Friday, October 8, 2010

Facing the Petty Tyrants in our Lives: Don Juan’s Encounter

In some point in our lives we encounter a person who tests us beyond limits of our endurance. We view it often as a curse for meeting such person. We avoid. We run away at the very sound of his/her thumping shoes. The very thought of it simply evokes an eruption of negativity.

It is normal I guess to take flight most especially if we are in the disadvantage. Even the emotions of repulsion, fear, gloom, helplessness are justifiable and appropriate for the psyche. It allows us to cope at the danger and even to avoid it.
However, as I read on with Carlos Castaneda’s The Fire from Within I came across a story of Don Juan and a time when he met one of the most violent and vicious individual that delivered him to hell and back (both literally and metaphorically). They were called, in the Toltec’s words, petty tyrants. They are the people who wrought suffering to others without guilt or remorse.
Even though the story happened decades ago before and during Don Juan’s apprenticeship as a sorcerer these petty tyrants, as we could see, exist even today with different faces and statures in our society. As they exist so there would be victims under their dreadful clutches. On the other hand, how Don Juan dealt with the fiend of an individual was astonishing that made me rethink of my own dealings with my so called “villains” in everyday life. It would be a great pleasure to share the story.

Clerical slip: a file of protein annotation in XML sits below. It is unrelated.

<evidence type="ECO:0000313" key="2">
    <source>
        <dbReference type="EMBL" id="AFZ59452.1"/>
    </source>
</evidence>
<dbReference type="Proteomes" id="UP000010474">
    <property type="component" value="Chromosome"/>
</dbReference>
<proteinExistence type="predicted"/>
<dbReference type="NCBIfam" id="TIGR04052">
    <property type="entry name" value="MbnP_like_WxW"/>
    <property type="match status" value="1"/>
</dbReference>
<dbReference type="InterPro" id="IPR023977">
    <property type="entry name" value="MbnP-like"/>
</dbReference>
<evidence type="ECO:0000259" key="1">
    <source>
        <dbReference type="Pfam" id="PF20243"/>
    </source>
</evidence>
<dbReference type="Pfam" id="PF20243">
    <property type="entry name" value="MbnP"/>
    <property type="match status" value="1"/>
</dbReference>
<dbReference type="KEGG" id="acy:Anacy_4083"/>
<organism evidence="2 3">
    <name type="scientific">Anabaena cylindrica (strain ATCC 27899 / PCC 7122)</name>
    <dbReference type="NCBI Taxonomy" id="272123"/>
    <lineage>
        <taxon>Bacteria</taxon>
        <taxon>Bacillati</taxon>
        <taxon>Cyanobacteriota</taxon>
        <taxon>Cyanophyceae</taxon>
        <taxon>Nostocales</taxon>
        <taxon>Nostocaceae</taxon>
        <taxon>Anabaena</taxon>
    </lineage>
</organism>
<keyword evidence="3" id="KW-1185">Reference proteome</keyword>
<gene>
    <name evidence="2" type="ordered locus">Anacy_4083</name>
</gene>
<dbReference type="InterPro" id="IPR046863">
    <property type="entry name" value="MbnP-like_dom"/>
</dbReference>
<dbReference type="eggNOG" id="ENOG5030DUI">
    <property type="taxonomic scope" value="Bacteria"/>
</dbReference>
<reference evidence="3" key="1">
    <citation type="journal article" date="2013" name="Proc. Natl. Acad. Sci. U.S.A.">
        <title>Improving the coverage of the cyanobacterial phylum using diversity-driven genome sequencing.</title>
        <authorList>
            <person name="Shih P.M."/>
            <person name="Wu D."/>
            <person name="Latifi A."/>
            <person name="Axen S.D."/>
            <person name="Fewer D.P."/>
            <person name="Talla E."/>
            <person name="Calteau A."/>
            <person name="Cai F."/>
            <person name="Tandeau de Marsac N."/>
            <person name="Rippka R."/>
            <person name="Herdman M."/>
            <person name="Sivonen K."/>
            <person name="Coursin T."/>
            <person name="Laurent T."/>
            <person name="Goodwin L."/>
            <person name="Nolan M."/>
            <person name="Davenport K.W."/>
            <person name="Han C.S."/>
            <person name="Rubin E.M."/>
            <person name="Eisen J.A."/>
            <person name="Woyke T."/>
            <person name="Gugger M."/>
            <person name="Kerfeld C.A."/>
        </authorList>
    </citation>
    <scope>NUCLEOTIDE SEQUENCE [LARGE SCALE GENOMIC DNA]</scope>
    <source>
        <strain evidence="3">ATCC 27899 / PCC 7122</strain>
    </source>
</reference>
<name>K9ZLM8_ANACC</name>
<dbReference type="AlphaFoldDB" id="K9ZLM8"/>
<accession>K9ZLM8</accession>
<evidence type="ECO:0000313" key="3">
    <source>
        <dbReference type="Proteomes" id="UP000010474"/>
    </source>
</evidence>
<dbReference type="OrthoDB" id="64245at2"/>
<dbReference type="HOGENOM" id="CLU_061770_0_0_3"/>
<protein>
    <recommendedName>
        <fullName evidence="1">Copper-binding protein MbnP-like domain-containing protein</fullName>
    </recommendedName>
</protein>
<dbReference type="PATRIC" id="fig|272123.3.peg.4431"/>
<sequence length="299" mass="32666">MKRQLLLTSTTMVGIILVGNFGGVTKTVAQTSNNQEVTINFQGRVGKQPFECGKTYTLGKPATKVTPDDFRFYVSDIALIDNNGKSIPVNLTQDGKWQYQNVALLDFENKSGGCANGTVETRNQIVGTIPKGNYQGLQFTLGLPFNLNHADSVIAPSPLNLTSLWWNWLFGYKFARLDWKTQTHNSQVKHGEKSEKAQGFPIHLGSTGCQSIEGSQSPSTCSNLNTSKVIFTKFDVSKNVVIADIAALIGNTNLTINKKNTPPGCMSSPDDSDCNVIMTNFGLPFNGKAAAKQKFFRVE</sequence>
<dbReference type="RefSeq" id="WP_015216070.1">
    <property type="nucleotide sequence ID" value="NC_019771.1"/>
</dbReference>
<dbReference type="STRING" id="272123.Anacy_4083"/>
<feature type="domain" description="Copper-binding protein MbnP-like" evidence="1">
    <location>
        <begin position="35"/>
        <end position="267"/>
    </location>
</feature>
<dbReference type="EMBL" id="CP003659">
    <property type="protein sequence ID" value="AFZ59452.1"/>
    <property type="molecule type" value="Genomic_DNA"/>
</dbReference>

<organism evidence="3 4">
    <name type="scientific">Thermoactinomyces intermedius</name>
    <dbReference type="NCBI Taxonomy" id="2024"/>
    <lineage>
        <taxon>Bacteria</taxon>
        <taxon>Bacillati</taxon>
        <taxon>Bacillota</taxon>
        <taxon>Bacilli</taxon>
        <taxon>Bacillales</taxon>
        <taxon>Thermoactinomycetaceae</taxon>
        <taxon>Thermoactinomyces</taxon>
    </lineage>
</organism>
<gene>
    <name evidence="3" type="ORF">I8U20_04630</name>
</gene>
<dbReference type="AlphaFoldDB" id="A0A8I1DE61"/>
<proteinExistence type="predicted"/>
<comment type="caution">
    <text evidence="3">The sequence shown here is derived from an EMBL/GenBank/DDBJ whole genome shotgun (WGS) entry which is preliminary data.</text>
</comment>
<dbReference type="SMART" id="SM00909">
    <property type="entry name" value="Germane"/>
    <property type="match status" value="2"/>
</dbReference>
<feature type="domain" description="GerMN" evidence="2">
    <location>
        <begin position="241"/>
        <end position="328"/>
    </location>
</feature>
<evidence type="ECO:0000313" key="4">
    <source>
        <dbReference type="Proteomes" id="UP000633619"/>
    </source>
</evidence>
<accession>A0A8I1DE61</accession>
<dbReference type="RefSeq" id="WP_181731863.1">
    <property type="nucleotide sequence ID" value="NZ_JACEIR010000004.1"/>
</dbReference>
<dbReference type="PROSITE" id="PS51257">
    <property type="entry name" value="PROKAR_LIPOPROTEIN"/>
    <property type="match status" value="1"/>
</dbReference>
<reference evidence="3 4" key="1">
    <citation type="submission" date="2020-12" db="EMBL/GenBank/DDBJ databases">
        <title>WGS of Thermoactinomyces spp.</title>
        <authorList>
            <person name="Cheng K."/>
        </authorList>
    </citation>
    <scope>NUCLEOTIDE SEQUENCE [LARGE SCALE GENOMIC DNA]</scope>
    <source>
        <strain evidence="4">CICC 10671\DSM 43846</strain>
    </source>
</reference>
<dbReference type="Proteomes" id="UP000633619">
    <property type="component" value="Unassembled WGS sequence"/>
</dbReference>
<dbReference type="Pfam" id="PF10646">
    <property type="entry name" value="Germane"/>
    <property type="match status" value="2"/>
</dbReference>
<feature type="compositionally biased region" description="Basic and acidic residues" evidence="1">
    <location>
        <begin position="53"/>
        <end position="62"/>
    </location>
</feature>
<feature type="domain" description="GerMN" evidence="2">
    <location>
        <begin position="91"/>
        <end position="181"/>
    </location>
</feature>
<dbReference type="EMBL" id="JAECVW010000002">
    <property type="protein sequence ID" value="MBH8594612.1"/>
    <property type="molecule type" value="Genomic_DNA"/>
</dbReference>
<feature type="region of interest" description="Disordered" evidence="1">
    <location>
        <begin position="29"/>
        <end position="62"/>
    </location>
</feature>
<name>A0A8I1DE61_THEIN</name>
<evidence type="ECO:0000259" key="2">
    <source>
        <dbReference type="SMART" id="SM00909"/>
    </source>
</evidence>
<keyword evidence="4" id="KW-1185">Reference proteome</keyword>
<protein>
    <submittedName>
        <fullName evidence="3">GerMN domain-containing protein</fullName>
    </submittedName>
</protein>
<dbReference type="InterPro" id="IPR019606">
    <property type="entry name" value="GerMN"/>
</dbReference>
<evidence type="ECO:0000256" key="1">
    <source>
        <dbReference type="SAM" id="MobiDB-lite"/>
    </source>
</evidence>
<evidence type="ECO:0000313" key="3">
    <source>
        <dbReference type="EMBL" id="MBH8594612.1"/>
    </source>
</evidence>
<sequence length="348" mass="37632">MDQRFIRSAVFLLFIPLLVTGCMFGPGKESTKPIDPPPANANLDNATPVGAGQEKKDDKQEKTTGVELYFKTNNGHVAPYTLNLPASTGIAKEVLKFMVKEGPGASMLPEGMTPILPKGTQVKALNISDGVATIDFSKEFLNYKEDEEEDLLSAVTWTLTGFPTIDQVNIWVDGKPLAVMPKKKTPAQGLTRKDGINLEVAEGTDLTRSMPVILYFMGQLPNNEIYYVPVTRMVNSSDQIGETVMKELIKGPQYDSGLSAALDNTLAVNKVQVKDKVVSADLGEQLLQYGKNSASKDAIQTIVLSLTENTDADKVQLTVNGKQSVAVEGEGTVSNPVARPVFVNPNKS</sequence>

Don Juan worked at a sugar mill as a laborer when he was barely twenty. He was not only strong but also well-built for his early age. One day a rich domineering woman in her fifties came by. The woman looked at Don Juan and spoke to the foreman. She left immediately afterwards. Then the foreman called on him and said that for a price he could have a job in the boss’s house. Being, then, a lowly Indian who lives from hand-to-mouth this felt like a grace from the divine as he agreed to pay large amount in installments.

When he got to the mansion he was asked by a huge ugly somber man questions. And he grinned maliciously when Don Juan said he doesn’t have any family. He promised that the pay is sumptuous and he could save some money for he would be eating and sleeping at the mansion. The man then laughed sinisterly, so diabolic that Don Juan was terrorized and run out of the house for he knew he had to escape. But the man out paced him and cocked a gun and rammed it on his stomach. “You are to work yourself to the bone!”